Border Closed to Fuel Trucks in Attempt to Stop Smuggling

The Ministry of Finance has ordered the Thai-Cambodian border closed to fuel-carrying trucks in an effort to stop smuggling that is costing the government some $800,000 per month. Petroleum products will come into Cam­bodia only through water ports in Phnom Penh and Sihanoukville, ministry officials decided.

In perhaps one of the first crack­downs on fuel smuggling, seven oil trucks traveling into Pailin town from Thailand were seized by Battambang provincial authorities last week, according to provincial police chief Chan Kosal.

The trucks were part of a nine-vehicle convoy smuggling oil across the border around midnight Sept 4, Chan Kosal said Thursday. Two of the trucks were turned back. After being held at the Rattanak Mondol district police headquarters for 22 hours, the other seven trucks also were sent back to Thailand, he said.

“We didn’t want an armed clash,” Chan Kosal said of the decision to release the seized trucks. “There were many high-ranking government people who intervened to compromise on this problem.”

But he said Battambang pro­vincial police will continue to stop petroleum-carrying trucks, des­pite the relative wealth smuggling has brought to that region.

Late last year government officials acknowledged fuel smug­gling through former Khmer Rouge zones near the Thai border had become a serious problem. About $800,000 in revenue is lost each month to smugglers, Finance Ministry officials have estimated.

At a finance workshop in November 1998, Finance Minis­ter Keat Chhon said customs would be strengthened on the Thai border, though he would not say what actions specifically the government would take.

Khieu Thavika, adviser to the Council of Ministers, said Wed­nes­day the decision to close the border to overland fuel transports would both curb smuggling and create a fairer market for legitimate petroleum companies.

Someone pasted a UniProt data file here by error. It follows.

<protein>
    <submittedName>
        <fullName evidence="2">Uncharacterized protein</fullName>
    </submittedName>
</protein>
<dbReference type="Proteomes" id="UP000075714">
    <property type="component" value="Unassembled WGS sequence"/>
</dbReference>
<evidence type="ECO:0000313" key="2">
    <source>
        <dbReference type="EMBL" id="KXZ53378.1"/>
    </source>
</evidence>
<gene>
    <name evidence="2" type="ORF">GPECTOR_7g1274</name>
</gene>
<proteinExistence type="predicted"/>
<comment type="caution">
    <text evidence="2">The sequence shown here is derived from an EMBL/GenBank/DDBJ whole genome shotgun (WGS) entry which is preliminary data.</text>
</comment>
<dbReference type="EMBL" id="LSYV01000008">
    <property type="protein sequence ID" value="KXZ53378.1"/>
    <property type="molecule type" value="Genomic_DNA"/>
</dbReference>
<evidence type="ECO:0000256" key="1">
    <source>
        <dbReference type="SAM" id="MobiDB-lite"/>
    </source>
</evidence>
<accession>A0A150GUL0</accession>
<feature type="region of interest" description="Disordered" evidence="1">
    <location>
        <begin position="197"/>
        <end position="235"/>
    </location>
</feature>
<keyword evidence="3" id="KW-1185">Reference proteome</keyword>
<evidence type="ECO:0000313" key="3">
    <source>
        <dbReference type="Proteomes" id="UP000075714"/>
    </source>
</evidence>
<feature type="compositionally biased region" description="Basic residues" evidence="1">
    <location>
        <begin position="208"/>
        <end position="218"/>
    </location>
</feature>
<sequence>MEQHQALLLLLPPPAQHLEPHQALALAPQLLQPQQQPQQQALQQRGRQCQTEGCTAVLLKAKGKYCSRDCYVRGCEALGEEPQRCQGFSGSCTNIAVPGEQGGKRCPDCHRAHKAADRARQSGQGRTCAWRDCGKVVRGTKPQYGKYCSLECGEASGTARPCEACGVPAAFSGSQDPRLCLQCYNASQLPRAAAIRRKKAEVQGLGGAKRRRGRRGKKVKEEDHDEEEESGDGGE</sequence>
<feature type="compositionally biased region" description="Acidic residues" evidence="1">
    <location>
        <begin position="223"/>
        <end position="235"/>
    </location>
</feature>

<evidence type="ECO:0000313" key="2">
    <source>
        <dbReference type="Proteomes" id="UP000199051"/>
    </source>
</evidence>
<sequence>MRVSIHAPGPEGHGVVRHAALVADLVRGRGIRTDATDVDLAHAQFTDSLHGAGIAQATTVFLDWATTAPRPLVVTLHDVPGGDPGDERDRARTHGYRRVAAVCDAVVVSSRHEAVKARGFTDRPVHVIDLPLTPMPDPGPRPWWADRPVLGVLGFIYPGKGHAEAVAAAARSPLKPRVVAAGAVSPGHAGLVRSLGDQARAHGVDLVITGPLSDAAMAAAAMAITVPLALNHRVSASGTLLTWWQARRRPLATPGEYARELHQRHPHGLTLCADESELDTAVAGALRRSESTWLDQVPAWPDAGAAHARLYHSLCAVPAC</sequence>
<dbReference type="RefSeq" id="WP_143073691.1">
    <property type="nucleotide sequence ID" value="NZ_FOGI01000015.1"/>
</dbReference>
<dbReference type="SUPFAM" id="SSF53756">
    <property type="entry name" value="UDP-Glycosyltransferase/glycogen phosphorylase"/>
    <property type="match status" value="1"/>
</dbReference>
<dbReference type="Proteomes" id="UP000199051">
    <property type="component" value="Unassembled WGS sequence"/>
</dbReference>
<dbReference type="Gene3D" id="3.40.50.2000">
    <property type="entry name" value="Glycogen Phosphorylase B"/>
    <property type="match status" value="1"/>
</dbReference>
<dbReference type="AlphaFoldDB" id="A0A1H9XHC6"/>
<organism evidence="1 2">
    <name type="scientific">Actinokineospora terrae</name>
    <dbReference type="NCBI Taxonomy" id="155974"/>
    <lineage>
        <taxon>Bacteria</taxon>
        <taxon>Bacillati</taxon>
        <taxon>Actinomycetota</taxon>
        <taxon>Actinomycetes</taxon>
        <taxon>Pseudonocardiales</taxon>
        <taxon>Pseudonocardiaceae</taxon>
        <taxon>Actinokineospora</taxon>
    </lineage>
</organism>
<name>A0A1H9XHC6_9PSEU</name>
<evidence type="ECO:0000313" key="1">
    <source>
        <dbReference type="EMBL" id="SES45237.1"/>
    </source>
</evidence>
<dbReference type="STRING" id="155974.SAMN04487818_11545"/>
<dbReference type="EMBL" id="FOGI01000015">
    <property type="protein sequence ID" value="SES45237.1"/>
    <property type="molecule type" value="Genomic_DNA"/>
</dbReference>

A petroleum company official praised the decision. “Anything to stop smuggling helps,” said HC Lim, general mana­­ger for Shell. “It will ensure a more even playing field [for petroleum companies] but it will also benefit the country as a whole.”

But some government officials doubt the government can effectively police the Thai border and say the solution to encouraging legitimate fuel distribution is to lower the taxes on petroleum products.

Gasoline costs $320 per ton, according to Te Duong Tara, economic adviser to cabinet Minister Sok An. But gasoline is taxed at $350 per ton, Te Duong Tara said Thursday, and can be bought more cheaply from Cambodia’s neighbors.

“In order to stop smuggling you have to make the price competitive. The Finance Ministry has to refigure how they tax gasoline,” Te Duong Tara said. “The Thai border is very long. How can you put all policemen along the border?”

Closing the overland routes to Cambodia’s more isolated re­gions also would raise the price of fuel, which must now be off-loaded from tankers and trucked from Phnom Penh and Siha­noukvlle, government spokes­­man Khieu Kanharith said Thursday. “To stop smuggling is impossible,” he said.

High taxes, particularly the recently implemented Value Added Tax, have been blamed for encouraging the smuggling of all goods, particularly automobiles, which can be bought much more cheaply from smugglers than from legitimate dealers who must increase their prices to cover the cost of the VAT.

 

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